With M1 Garands at perhaps the height of popularity and stocks of military surplus ball waning, one manufacturer is offering a solution.
Over 5 million 30.06-caliber Garands were produced, serving as the mainstay for the U.S. and many allied militaries from WWII through, in some cases, the late 1970s. These eight-shot rifles, called the “greatest battle implement ever devised,” by no less a military authority as Gen. George S. Patton, were fed a steady diet of 150-grain M2 ball ammunition, for which their sights were ballistically calibrated.
However, while commercial soft-point hunting loadings are readily available in “aught-six” today, the traditional full metal jacket load has been out of full-scale production in the states for some time. Further, using commercial loads, which are sometimes a good bit hotter or use a different pressure curve, can damage the M1’s oprod or, if they don’t produce enough gas pressure, not cycle the action. While this can be alleviated by a ported gas screw, commercial ammo can also be more expensive and many Garand collectors frown on aftermarket parts.
A workaround for now-exhausted cans of military Lake City M2 has long been overseas stocks purchased on the surplus market from NATO allies such as Norway and Greece. Back in 2005, the Civilian Marksmanship Program, a federally-chartered non-profit well-known for their M1 program, was able to wrangle 25 million rounds of 150-grain Greek-made Pyrkal HXP ammo manufactured in the 1970s and smaller quantities of AYR-marked Norwegian Garand food crated in the 1950s, both of which has proved popular in service rifle matches and target shooting for more than a decade.
But all good things must come to an end.
On a recent visit to the CMP’s operation in Anniston, where green ammo crates were once stacked 30 feet high in a warehouse that could hide a Wal-Mart, the organization now only has about 20,000 rounds of surplus ammo left on hand, and that figure is rapidly falling.
What they do have in quantity is a loading they have worked with S&B to develop, a new man M2 FMJ doppelganger loaded to military spec.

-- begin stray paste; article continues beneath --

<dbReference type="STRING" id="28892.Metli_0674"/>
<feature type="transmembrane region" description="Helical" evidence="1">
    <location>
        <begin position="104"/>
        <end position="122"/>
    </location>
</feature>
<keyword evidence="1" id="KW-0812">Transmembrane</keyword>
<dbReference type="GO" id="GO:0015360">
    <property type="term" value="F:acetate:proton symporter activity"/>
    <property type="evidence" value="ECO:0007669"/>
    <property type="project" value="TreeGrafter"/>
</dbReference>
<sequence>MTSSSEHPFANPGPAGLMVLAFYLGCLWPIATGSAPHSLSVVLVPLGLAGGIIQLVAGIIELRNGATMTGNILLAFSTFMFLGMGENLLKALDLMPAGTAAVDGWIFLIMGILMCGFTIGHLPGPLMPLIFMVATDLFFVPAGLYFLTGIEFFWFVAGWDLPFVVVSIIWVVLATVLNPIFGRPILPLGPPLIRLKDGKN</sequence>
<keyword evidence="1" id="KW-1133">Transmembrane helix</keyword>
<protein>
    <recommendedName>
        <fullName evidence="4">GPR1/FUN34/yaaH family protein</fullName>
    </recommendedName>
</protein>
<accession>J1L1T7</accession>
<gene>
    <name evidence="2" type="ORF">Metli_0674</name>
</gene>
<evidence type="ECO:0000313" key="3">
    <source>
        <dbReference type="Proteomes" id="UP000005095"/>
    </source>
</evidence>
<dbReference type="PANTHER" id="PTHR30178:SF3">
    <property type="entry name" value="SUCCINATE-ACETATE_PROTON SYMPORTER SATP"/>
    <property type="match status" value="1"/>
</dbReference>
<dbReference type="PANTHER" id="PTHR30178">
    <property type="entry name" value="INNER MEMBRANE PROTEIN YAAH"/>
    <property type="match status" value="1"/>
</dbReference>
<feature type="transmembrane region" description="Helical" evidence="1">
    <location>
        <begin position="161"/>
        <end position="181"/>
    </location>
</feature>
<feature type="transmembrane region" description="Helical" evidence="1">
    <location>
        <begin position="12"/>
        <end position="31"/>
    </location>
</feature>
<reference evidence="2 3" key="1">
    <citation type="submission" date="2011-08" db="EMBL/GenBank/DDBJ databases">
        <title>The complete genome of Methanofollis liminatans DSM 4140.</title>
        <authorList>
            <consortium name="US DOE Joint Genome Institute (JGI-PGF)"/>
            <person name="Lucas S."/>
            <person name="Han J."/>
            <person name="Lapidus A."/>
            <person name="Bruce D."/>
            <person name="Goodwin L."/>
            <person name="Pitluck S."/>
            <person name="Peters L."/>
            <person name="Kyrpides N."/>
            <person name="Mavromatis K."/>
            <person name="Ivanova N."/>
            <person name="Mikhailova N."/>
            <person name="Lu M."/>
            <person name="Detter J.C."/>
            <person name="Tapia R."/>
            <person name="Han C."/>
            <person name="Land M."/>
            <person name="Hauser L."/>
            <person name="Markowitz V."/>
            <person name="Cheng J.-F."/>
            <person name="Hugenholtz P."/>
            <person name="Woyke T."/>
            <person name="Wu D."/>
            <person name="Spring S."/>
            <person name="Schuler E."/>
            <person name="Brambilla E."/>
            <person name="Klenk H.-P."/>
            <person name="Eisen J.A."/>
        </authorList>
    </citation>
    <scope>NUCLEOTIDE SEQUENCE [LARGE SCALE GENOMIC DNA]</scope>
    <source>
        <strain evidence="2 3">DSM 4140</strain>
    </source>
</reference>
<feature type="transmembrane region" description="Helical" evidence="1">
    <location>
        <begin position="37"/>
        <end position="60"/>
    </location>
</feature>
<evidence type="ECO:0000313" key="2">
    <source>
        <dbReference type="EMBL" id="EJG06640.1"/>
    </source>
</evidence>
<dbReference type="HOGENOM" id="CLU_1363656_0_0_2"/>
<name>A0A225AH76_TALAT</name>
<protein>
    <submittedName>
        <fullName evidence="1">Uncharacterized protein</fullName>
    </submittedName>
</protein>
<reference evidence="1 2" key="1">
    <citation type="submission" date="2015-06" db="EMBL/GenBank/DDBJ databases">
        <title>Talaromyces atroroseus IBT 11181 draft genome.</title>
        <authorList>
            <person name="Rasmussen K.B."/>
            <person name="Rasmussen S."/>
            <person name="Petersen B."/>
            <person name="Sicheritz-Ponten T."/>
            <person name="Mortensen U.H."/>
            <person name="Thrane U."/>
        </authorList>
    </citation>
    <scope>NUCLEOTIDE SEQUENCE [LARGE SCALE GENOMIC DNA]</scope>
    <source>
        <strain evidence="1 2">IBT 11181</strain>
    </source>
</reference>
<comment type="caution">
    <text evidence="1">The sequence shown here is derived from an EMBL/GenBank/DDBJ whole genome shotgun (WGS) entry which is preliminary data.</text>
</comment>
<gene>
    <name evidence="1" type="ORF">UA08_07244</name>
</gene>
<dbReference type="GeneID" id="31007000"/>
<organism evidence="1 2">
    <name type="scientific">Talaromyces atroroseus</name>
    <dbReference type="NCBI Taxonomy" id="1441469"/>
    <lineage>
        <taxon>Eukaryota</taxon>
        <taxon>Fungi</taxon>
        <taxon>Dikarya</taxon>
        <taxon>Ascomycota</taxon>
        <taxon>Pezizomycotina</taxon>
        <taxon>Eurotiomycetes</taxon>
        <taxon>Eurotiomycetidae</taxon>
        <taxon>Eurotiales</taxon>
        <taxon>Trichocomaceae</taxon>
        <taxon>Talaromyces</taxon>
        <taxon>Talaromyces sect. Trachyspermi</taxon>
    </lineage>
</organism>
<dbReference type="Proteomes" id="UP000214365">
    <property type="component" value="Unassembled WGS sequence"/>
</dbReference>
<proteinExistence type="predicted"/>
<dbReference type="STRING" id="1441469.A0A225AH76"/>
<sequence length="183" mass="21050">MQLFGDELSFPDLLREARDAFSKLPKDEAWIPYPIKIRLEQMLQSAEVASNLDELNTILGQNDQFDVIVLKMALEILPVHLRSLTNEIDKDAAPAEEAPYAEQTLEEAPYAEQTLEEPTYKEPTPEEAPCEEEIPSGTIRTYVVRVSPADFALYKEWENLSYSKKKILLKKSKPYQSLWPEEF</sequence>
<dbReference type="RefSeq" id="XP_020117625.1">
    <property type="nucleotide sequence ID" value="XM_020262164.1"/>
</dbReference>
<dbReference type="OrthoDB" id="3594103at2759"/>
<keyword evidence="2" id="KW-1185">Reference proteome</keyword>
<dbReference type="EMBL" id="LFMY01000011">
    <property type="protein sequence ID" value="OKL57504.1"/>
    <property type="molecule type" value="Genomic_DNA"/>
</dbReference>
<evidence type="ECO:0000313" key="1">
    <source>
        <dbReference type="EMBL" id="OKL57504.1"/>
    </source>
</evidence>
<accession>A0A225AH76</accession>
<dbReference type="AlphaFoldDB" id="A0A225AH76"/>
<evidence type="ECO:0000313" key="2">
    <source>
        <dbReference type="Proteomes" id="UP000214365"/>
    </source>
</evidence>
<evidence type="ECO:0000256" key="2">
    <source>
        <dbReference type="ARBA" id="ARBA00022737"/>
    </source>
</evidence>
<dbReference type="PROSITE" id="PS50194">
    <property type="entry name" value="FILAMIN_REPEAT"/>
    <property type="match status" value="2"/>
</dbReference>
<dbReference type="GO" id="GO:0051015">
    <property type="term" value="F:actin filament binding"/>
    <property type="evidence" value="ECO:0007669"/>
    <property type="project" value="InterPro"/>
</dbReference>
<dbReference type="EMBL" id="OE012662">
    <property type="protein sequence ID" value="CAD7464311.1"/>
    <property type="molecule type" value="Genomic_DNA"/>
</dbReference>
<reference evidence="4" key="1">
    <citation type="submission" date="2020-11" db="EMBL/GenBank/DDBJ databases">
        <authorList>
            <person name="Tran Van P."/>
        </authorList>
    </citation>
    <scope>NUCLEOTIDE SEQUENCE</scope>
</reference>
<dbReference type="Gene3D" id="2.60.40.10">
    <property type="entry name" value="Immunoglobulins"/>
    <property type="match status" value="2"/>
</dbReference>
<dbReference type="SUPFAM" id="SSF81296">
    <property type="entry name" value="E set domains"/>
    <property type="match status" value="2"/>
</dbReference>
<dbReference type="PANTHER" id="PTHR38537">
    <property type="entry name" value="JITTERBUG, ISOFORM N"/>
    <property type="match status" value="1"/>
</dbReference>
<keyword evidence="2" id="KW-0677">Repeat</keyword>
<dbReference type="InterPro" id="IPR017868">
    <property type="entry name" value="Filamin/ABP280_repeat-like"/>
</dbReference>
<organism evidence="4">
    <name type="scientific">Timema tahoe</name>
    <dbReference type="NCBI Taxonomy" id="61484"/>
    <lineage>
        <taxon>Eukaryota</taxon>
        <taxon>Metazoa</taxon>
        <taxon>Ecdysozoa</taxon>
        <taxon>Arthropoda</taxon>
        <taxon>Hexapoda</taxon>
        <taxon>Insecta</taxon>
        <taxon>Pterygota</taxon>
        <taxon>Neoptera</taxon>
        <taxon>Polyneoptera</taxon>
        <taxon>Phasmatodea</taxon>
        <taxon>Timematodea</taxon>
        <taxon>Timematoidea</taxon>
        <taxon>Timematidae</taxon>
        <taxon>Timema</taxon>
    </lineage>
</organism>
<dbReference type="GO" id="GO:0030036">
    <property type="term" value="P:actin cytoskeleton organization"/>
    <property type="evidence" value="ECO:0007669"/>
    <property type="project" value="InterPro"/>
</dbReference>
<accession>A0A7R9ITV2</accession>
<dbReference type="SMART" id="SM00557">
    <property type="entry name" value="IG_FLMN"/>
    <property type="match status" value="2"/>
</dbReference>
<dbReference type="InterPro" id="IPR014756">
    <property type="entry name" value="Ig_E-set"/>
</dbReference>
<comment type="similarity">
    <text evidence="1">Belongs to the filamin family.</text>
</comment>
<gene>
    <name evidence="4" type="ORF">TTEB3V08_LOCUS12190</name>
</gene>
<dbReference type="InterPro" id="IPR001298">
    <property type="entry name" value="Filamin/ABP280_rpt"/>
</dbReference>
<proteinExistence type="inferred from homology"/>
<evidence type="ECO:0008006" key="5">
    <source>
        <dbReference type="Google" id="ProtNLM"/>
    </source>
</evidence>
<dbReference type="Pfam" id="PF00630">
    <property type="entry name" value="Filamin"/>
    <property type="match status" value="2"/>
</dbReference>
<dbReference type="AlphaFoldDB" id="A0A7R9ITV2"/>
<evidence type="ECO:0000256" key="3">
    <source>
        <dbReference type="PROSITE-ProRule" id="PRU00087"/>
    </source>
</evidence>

Given 100 rounds to T&E, we hit the range to see how they worked.
In comparing the S&B load with legacy milsurp, the grave news right off the bat is that they come in standard 20-cartridge commercial boxes, not in green spam cans already loaded on en bloc clips inside canvas bandoliers.
Meh, we can dream. No worries, they loaded up on surplus, post-war AEC and CMP-marked clips we already had without a problem.
The good news is that the new loads, besides not dating to the days of sock hops and 8-Tracks, do not attract a magnet like the old ones. Also, the primers are noncorrosive, a trick that some surplus rounds cannot always perform.
The big bar of success with the ammo was that it A) worked in M1s with no issue and B) was a similar pressure curve to traditional mil-spec loads.
On the first, we fired 96 rounds through two different GI M1s, a 1944-vintage Springfield and a 1954 International Harvester, with no problems, producing 12 “pings” and a bunch of ragged .30-inch holes on paper in groupings decent enough to want to do a local DCM match with.
We also tested two rounds each in a sporterized Great War-era M1917 bolt gun and a 1970s vintage Remington 742 Woodmaster, for function. It should be noted that the “vintage” load worked in both.
Addressing velocity, we ran a group through a Caldwell chronograph. With a five-shot string registering 2790, 2745, 2713, 2710, 2719 fps, the mean average worked out to 2735 with a standard deviation of 33.5. This was at 168 ft. elevation, 94F temperature, 72 percent humidity and with a 2-mph wind. For comparison, Greek M2 head stamped HXP 74 clocked in at an average of 2741.
When you talk about value, the S&B M2 load brings it at about $0.80 per round with free shipping if bought by the case from CMP. When you consider that Berdan-primed gray-case 168gr FMJ Wolf Military Classic runs about $0.60 per cartridge plus shipping, the only real competitor the load has for bulk ’06 users is 150 grain Serbian-made Prvi Partizan, which is also aimed at the M1 Garand owners market with reproduction GI packaging and, if you shop hard enough and can find it in stock, can be picked up for about $0.75 per round before S+H.
Speaking of packaging, the S&B load is in circulation in both the “GI” white box and in a black and gold box, with some good deals if you poke around.
May the “ping” be with you.